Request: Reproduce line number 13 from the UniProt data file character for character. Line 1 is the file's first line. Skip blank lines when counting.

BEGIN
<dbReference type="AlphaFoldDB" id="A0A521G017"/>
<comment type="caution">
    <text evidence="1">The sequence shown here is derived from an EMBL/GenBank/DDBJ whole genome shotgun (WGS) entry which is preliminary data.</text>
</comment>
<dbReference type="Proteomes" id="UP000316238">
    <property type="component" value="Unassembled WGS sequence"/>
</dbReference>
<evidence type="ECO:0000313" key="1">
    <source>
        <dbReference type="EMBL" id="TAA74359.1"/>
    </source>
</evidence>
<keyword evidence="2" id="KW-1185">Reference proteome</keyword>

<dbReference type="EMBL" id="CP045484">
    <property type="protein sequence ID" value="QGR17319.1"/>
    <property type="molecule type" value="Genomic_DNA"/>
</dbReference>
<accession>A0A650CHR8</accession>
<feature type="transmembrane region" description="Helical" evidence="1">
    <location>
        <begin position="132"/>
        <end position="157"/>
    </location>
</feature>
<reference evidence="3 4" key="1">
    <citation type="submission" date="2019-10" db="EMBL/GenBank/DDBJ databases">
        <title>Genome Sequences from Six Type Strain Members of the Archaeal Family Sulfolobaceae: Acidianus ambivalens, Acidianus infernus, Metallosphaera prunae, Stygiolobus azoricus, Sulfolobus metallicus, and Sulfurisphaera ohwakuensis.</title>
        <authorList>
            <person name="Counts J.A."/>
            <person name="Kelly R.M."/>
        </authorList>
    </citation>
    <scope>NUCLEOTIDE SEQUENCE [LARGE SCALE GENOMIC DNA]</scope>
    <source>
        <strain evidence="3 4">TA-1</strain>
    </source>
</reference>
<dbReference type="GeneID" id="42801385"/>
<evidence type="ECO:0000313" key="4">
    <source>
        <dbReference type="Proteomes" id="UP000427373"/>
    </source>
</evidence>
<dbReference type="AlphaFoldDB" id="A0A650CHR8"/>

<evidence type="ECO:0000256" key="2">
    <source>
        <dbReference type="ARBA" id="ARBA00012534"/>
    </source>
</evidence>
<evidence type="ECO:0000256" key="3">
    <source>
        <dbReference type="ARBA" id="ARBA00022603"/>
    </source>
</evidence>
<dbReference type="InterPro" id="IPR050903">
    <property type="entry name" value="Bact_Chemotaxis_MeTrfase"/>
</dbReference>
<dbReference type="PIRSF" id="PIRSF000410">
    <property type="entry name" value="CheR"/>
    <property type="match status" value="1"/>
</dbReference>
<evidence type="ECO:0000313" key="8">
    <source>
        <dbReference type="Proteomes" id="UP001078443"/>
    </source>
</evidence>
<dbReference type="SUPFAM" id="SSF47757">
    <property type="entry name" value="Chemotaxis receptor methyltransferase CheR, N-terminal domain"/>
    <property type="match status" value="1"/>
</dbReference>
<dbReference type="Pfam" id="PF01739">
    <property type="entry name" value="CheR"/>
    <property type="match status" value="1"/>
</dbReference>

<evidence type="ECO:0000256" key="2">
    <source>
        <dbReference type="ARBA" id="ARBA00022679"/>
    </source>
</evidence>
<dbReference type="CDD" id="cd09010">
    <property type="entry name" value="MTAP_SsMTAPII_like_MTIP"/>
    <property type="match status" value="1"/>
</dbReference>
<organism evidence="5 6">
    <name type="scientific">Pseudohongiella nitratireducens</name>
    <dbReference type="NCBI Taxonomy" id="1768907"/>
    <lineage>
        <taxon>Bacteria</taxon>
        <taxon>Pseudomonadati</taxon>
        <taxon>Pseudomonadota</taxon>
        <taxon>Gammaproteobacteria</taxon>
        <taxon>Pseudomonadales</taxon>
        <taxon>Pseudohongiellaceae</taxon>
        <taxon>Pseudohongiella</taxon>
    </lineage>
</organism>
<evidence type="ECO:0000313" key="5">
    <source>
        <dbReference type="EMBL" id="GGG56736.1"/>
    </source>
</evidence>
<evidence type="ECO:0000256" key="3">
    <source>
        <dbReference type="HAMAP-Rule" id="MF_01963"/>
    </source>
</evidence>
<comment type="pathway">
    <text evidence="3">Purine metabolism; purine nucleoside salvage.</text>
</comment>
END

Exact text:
<keyword evidence="2" id="KW-1185">Reference proteome</keyword>